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Lava subsides at Kamoamoa fissure on Kilauea

  • U.S. GEOLOGICAL SURVEY
    The western vent complex continues to erupt Wednesday, and had been doing so for about 30 hours as of the time of this photo. Lava erupting from the vent complex is flowing into a channel with levees.
  • U.S. GEOLOGICAL SURVEY
    The front of the advancing 'a'? flow from the western vent is about 13 teet thick.
  • U.S. GEOLOGICAL SURVEY
    The eastern vent complex of the Kamoamoa eruption was inactive yesterday but it continued to emit a thick gas plume.
  • U.S. GEOLOGICAL SURVEY
    By Wednesday morning, the front of the 'a'? flow fed from the western vent had intercepted the edge of the 2002-2004 Mother's Day flow. The flow advanced about 1.8 miles in 30 hours.
  • U.S. GEOLOGICAL SURVEY
    This thermal image shows the channelized 'a'? flow that was being fed by the fountains at the west end of the fissure system Wednesday. Near the end of the flow, the channel empties into the delta-like flow front.
  • U.S. GEOLOGICAL SURVEY
    The channelized flow from the western vent complex advanced significantly downslope Wednesday through forest within the Hawai`i Volcanoes National Park.
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The fountaining and surface lava activity at the Kamoamoa fissure on Kilauea volcano’s east rift zone stopped by 10:30 p.m. Wednesday, the Hawaiian Volcano Observatory reported this morning.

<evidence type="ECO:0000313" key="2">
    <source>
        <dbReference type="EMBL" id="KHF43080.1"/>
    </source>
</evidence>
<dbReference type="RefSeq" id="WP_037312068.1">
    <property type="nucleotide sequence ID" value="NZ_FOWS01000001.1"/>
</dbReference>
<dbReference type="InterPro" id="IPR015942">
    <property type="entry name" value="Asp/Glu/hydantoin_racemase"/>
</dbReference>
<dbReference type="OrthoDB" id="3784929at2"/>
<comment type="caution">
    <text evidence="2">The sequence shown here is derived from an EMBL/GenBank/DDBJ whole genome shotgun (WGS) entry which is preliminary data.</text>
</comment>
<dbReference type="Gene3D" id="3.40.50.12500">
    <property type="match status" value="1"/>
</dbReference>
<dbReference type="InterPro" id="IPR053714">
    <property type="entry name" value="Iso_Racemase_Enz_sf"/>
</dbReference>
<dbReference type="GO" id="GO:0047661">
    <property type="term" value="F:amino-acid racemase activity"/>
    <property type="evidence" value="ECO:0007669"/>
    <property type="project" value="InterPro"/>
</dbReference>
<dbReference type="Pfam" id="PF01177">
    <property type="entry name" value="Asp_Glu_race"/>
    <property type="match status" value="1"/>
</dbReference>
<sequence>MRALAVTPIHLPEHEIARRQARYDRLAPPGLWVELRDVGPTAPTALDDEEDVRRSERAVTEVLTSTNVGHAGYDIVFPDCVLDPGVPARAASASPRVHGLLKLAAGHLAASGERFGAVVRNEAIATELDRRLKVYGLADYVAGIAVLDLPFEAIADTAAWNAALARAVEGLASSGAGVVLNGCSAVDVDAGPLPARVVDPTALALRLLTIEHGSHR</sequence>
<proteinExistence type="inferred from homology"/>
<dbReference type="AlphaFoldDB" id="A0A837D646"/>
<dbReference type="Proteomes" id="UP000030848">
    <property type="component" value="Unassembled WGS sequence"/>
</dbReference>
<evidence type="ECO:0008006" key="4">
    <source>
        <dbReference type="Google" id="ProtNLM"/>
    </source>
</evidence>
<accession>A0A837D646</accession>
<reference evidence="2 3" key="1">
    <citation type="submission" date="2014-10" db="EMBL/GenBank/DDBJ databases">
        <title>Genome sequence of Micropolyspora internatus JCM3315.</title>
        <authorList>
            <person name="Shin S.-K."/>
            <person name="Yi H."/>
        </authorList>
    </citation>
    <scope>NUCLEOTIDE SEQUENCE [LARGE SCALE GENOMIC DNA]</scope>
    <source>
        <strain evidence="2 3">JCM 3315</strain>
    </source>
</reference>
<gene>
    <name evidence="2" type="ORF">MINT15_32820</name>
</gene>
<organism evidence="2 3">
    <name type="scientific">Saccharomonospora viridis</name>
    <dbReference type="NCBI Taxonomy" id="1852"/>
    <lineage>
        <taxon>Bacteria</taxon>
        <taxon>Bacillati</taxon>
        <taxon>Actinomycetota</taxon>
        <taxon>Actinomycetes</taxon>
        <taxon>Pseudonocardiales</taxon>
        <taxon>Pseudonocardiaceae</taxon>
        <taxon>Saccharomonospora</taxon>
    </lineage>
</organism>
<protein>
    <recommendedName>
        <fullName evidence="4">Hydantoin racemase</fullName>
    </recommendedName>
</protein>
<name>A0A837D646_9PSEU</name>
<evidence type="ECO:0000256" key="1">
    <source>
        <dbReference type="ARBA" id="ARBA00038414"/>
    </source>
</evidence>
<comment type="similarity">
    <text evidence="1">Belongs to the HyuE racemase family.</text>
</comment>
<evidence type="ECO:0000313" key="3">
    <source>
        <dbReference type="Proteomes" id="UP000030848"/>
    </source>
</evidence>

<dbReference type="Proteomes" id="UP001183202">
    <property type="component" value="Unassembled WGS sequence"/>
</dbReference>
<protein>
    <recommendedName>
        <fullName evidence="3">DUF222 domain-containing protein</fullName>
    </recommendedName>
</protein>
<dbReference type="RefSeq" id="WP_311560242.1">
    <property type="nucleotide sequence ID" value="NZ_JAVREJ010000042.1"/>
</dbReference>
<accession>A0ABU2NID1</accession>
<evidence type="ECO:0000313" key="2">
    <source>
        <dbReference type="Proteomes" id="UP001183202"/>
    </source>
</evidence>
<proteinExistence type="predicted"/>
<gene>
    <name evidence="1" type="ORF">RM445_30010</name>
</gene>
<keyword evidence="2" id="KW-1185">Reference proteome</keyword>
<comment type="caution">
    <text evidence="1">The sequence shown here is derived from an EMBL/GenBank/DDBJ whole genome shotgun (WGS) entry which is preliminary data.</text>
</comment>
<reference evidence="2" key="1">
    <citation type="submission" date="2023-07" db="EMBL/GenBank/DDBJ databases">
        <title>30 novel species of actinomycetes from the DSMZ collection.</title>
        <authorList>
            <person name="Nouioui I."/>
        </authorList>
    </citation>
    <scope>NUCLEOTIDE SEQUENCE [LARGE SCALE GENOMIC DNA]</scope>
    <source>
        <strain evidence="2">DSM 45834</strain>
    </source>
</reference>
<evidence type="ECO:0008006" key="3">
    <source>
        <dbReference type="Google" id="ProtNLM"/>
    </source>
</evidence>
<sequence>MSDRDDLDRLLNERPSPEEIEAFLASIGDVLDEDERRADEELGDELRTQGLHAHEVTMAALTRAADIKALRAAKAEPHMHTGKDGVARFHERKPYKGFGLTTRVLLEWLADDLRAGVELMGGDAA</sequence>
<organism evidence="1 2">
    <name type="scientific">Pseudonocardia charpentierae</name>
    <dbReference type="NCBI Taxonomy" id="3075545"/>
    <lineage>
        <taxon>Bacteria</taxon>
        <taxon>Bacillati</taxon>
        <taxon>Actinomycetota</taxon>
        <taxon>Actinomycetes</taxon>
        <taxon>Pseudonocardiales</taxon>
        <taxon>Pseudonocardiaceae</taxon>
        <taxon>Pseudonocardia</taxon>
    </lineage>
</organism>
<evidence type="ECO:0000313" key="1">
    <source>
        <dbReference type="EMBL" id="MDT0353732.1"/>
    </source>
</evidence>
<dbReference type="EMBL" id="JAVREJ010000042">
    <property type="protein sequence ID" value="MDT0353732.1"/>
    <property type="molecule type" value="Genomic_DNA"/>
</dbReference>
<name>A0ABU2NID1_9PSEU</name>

Lava started to recede after 5 p.m. Wednesday and spattering stopped by 10:30 p.m., signaling a pause in the eruption, officials said.

The amount of sulfur dioxide coming from the volcano decreased to about 5,000 tons a day, but that is still a significantly higher amount of emissions than before the latest eruption began on Saturday.

Seismic activity, an indication of lava movement, also remains high in the east rift zone, but not around Pu’u O’o Crater, which has been mostly quiet since the crater floor collapsed and the Kamoamoa fissure eruption began on Saturday.

At the summit, the lava lake remained deep — estimated at 720 feet — below the rim of the vent within the east wall of Halemaumau Crater.

On Tuesday, geologists estimated that more than 2.5 million cubic meters of lava a day was pouring out of Kamoamoa fissure near the Pu’u ‘O’o Crater, covering more than 120 acres.

The U.S. Geological Survey also released new pictures of the eruption yesterday on the Hawaiian Volcano Observatory website, including thermal images of the fountaining and lava flow.

 

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